This book review of Mockingjay, the third and final installment in the Hunger Game trilogy, is a week in the making. To be honest, I have started it 5 times, and deleted it 5 times. Why? Because my feelings on this book have been evolving.
My initial reaction, after reading the final sentence of Mockingjay, was anger- pure fire and brimstone kind of anger. I felt robbed of the happy ending I so badly wanted. Gloom and doom are not my kind of books. What kept me reading was the hope that Katniss would finally be able to find happiness in her broken world.
I fumed. I stewed. I grumbled to anyone who would listen. (sorry for that!) I was disgusted.
But a couple days later, an insightful friend said something that changed my entire opinion of the trilogy. “It really couldn’t have ended any other way.”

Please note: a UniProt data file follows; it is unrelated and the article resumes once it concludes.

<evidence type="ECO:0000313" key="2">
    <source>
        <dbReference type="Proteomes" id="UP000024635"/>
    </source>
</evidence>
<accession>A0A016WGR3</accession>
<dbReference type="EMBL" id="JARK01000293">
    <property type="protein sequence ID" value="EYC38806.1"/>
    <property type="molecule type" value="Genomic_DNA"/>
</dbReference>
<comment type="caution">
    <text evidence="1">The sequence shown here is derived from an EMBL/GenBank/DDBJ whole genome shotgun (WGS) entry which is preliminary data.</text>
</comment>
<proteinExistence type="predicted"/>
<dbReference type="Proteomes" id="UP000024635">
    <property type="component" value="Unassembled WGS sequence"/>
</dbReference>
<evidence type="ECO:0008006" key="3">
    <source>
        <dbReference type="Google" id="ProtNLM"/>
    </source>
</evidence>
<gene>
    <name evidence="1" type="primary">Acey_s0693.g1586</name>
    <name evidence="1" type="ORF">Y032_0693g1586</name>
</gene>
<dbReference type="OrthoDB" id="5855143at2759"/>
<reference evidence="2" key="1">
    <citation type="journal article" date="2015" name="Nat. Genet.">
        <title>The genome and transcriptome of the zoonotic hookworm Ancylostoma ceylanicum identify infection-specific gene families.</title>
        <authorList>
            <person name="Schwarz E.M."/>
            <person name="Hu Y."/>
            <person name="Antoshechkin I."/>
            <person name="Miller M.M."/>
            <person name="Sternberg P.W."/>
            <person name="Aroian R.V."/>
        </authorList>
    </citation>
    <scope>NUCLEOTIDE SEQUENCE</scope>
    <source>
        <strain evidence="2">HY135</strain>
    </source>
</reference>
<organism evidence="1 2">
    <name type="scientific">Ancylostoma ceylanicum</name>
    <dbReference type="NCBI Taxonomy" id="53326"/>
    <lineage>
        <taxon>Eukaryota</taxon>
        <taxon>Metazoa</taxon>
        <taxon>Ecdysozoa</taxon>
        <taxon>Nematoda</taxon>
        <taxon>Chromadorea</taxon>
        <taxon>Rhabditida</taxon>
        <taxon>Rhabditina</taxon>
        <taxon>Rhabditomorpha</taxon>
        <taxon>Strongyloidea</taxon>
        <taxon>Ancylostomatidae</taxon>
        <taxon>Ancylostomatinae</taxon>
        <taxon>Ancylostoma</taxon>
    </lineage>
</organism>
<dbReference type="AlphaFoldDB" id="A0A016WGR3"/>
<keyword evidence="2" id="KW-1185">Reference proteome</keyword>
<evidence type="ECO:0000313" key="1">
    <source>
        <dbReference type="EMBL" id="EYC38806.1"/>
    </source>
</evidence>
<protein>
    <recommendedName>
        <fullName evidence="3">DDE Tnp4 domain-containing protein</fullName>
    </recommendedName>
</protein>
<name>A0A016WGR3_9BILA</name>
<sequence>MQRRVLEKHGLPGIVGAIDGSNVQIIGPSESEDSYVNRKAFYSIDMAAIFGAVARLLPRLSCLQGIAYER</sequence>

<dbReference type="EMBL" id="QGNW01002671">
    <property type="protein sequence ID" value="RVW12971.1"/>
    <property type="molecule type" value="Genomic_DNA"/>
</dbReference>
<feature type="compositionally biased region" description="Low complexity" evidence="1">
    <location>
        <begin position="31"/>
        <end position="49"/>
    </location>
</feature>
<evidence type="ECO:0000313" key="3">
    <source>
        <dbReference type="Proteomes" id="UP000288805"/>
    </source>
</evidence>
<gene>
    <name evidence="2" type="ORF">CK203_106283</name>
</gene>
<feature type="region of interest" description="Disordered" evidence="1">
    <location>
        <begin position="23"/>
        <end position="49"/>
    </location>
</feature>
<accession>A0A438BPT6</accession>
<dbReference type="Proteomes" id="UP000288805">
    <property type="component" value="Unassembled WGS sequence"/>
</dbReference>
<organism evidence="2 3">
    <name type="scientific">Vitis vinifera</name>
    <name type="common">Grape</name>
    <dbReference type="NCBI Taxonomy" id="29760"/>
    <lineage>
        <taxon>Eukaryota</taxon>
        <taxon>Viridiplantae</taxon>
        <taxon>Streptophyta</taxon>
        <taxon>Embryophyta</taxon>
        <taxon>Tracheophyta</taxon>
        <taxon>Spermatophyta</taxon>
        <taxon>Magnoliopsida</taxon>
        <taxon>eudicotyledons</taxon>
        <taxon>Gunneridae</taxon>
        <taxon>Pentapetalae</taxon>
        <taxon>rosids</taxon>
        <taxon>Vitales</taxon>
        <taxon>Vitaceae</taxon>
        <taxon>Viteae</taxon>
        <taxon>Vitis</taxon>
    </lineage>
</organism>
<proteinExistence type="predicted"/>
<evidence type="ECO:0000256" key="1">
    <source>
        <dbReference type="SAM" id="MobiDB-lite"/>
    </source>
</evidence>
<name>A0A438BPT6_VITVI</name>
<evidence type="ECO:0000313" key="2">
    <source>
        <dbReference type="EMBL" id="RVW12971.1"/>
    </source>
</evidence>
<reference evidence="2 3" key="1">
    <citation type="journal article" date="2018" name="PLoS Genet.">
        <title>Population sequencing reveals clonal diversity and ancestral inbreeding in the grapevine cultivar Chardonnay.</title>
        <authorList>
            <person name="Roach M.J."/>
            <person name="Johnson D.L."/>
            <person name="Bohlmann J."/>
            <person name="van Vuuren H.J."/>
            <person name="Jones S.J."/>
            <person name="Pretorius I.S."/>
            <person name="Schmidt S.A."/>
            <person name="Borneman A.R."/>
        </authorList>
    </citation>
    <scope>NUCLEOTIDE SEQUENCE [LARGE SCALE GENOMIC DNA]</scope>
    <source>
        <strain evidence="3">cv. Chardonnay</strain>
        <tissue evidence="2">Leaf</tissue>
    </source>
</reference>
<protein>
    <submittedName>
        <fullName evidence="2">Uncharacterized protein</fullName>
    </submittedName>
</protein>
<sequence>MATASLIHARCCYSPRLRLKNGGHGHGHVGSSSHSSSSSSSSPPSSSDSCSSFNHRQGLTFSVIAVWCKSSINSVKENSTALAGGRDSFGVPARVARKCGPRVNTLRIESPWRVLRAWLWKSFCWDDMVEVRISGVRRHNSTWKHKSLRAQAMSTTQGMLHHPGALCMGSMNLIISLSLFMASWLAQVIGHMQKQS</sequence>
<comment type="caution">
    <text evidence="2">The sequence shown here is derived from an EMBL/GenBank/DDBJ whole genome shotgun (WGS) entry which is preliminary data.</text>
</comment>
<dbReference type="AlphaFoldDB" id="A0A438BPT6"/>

I thought about this, far longer than I probably should have, and in the end I realized she was right. Katniss couldn’t change her personality, the war for Panem had to be ugly, and death was a certainty.
From this view point, I began to appreciate Suzanne Collins on a new level. She stayed true to the story, even to the point of killing off characters that I had grown to love. She destroyed a relationship that I rooted for. She tortured my favorite character. She was right to do so.
I have discovered that the beauty of the Hunger Games trilogy did not come while I was reading it, but in the week since I finished. My thoughts linger on Panem, on whether or not their efforts actually made a difference. Could this world be fixed? That is a question that is left for the readers to ponder. A true stroke of genius on Mrs. Collin’s part.
My anger has subsided, while my appreciation grows by the day. To a hopeless romantic, I will never be able to say that I loved the Hunger Games. But as a writer…this trilogy was spot on. Life has a way of NOT ending up like fairy tales and Suzanne Collins reminded us of that.
Star rating for Mocking Jay: 4 stars for making me invest in this book.
Star rating for The Hunger Games Trilogy: 5 stars for sheer brilliance and for making me continue to wonder about the fate of Panem.